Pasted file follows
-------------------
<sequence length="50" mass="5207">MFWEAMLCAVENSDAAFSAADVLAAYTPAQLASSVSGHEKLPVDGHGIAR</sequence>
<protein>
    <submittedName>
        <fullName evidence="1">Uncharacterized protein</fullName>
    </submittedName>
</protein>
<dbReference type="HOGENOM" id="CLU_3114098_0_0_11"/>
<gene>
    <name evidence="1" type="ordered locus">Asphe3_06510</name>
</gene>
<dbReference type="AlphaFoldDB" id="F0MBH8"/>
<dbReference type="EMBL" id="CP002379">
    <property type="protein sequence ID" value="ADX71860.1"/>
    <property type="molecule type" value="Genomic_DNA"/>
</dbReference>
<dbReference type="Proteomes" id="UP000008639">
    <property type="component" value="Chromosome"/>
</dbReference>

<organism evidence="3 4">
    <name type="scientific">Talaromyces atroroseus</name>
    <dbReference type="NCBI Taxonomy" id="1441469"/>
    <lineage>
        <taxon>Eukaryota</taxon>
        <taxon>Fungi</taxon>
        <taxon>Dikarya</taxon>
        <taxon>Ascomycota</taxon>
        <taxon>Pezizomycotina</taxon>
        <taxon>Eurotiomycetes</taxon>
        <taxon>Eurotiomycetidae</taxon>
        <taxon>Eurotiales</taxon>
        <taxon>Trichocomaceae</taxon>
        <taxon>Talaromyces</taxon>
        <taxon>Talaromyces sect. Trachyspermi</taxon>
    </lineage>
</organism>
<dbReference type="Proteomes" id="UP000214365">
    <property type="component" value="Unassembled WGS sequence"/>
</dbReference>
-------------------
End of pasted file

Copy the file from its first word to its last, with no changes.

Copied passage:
<sequence length="50" mass="5207">MFWEAMLCAVENSDAAFSAADVLAAYTPAQLASSVSGHEKLPVDGHGIAR</sequence>
<protein>
    <submittedName>
        <fullName evidence="1">Uncharacterized protein</fullName>
    </submittedName>
</protein>
<dbReference type="HOGENOM" id="CLU_3114098_0_0_11"/>
<gene>
    <name evidence="1" type="ordered locus">Asphe3_06510</name>
</gene>
<dbReference type="AlphaFoldDB" id="F0MBH8"/>
<dbReference type="EMBL" id="CP002379">
    <property type="protein sequence ID" value="ADX71860.1"/>
    <property type="molecule type" value="Genomic_DNA"/>
</dbReference>
<dbReference type="Proteomes" id="UP000008639">
    <property type="component" value="Chromosome"/>
</dbReference>

<organism evidence="3 4">
    <name type="scientific">Talaromyces atroroseus</name>
    <dbReference type="NCBI Taxonomy" id="1441469"/>
    <lineage>
        <taxon>Eukaryota</taxon>
        <taxon>Fungi</taxon>
        <taxon>Dikarya</taxon>
        <taxon>Ascomycota</taxon>
        <taxon>Pezizomycotina</taxon>
        <taxon>Eurotiomycetes</taxon>
        <taxon>Eurotiomycetidae</taxon>
        <taxon>Eurotiales</taxon>
        <taxon>Trichocomaceae</taxon>
        <taxon>Talaromyces</taxon>
        <taxon>Talaromyces sect. Trachyspermi</taxon>
    </lineage>
</organism>
<dbReference type="Proteomes" id="UP000214365">
    <property type="component" value="Unassembled WGS sequence"/>
</dbReference>